The two-word doom most feared by every Eurovision

The two-word doom most feared by every Eurovision hopeful flashing their molars to the back rows and carrying the weight of their country’s pride on their shimmying shoulders. But no points doesn’t have to mean no future, as our list of just a selection of zero-to-hero nul-points survivors shows (there have been many others).

Some went on to bigger and better things, some just to weirder things, but do you know what? They all went on. And that’s an uplifting message to match any in the power ballads you’ll hear at this year’s competition.

Jahn Teigen (Norway, 1978)

“It’s a strange thing,” said Jahn Teigen when interviewed in 1980 by Arena, above. “I got no points and since then I had a lot of success.”

In a stunning display of 70s brand management, Norway’s 1978 contestant managed to spin his abject failure with the inoffensively naff song Mil etter Mil (Mile by Mile) into a triumph. His loyal countrymen kept the song at the top of the Norwegian charts for four months, and Tiegen capitalised on the sympathy, calling his subsequent album This Year’s Loser. Teigen then returned to Eurovision in 1982 and 1983, reaching 12th and 9th place respectively.

A former member of Popol Vuh (not the Werner Herzog-collaborating krautrock legends from Germany, but a Norwegian band named after the same ancient Mayan mythical text), Teigen is also a comedian, specialising in spoof songs (including a parody version of Mil etter Mil in Russian) and has starred as an executioner in the 1992 London run of Norwegian rock-opera musical Which Witch, noted to be “the most heavily panned London stage musical in a generation” by the Telegraph.

Nora Nova (Germany, 1964)

Ahinora Kumanova’s father was an official to Tsar Boris III of Bulgaria, and after the country’s communist coup in 1944, her family became persona non grata, with some of her relatives put to death or sent to labour camps. In 1959, at the age of 31, Kumanova escaped Bulgaria by a marriage of convenience to a West German. Five years later, she represented Germany at Eurovision as Nora Nova, with the mischievous oompah-pop of Man Gewöhnt Sich So Schnell an Das Schöne (How Quickly We Get Used to Nice Things). It retains the title for longest, er, title at Eurovision, but that was all it won.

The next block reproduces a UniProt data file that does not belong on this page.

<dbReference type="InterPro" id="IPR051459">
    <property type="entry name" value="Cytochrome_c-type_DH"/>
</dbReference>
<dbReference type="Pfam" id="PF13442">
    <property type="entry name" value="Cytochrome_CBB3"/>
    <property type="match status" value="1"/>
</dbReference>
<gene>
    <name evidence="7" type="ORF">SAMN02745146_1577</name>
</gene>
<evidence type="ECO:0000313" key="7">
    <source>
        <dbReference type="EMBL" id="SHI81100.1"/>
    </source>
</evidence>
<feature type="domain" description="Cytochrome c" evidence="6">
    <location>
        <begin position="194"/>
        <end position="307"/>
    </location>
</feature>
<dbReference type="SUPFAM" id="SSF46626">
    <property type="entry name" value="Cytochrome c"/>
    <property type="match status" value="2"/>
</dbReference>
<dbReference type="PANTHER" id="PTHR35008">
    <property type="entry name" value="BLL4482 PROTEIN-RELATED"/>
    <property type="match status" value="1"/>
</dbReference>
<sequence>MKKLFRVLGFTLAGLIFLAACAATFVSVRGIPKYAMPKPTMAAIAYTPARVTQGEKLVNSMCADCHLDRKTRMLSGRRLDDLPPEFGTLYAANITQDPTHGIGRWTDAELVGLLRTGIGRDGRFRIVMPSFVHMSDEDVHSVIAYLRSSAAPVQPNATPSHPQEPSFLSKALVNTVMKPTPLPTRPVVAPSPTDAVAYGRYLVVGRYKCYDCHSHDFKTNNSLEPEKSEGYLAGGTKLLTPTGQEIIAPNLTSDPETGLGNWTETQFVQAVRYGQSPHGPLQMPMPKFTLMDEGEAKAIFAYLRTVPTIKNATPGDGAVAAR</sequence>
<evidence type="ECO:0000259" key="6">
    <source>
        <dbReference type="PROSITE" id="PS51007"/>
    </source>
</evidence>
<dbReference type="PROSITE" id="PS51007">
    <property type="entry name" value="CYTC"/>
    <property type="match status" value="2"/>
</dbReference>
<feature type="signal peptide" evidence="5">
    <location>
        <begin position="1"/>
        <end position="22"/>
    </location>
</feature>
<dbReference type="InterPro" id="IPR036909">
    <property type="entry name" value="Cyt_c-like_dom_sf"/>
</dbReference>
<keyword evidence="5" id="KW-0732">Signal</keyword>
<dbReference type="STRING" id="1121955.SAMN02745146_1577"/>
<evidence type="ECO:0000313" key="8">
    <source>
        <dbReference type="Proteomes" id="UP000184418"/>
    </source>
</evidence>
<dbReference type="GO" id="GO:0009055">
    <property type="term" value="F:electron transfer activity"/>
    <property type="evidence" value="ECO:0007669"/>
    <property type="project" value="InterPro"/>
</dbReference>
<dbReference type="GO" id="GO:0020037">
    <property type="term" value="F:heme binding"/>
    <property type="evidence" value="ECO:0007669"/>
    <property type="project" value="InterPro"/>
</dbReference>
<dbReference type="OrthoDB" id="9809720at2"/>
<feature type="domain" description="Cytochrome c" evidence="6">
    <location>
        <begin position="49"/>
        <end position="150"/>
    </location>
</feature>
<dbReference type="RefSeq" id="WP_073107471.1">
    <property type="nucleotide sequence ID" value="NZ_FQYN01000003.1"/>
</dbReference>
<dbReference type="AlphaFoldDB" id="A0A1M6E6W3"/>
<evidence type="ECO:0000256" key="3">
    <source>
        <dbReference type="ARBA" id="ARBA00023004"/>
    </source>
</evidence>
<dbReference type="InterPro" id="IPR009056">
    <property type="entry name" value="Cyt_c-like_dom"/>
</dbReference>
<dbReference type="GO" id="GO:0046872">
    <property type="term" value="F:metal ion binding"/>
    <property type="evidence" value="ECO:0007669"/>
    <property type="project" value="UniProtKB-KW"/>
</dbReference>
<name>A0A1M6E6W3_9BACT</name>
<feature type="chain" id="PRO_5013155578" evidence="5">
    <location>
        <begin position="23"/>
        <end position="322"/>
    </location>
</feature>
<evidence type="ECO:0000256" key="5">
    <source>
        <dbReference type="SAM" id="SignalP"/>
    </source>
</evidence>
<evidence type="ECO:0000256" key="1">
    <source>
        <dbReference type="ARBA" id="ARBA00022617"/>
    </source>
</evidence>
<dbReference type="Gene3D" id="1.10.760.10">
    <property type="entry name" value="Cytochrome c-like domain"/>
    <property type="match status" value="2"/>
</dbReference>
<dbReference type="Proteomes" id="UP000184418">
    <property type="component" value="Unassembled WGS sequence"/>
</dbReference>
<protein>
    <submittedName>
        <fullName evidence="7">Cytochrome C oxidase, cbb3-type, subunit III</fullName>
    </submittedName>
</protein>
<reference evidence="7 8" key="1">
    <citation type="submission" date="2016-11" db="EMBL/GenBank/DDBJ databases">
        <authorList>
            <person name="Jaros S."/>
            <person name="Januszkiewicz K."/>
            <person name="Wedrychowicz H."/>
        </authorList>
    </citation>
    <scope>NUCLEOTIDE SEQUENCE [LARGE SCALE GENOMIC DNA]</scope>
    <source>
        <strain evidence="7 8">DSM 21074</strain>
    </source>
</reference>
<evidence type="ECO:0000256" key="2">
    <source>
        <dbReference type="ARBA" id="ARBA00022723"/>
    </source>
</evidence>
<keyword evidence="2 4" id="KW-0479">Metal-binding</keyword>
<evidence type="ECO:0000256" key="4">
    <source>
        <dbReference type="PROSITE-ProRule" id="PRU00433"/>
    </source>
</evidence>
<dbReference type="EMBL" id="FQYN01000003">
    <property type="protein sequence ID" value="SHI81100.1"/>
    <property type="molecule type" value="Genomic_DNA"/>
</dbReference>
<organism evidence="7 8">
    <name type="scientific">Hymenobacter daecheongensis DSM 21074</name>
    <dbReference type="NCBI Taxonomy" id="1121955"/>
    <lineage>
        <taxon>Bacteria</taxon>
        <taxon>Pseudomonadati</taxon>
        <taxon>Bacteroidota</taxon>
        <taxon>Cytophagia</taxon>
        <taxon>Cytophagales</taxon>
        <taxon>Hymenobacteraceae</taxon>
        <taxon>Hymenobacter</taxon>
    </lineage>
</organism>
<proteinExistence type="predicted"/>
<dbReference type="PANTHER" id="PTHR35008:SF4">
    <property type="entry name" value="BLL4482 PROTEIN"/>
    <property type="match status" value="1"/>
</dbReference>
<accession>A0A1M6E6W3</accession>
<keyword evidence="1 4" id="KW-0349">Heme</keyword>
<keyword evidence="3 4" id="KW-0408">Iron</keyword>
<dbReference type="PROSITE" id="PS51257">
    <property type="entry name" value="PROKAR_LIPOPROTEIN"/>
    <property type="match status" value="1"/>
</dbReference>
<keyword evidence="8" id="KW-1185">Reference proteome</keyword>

In 1989, the Iron Curtain fell, and Nora Nova returned to Bulgaria, opening up a fashion boutique in Sofia. A more bizarre turn was to come: in 2001 she helped to found the National Movement for Stability and Progress, a political party aimed at the restoration of the tsarist monarchy, in the form of Simeon Borisov Saxe-Coburg-Gotha, who ruled as a minor from 1943-46. The party has subsequently dropped out of Bulgarian politics.

Daniel (Iceland, 1989)

“Though the road seems clear there are things the eye can’t see,” went the lyrics of Það Sem Enginn Sér (What No One Sees), Iceland’s nul-points scoring entry in the 1989 contest. No truer words, and although you’d think that such a crushing defeat would be enough to put a 20-year-old off music for good, Daníel Ágúst went on to front internationally successful band GusGus, whom 90s indie kids may remember from such cuts as Polyesterday. They released their latest album, Mexico, in 2014.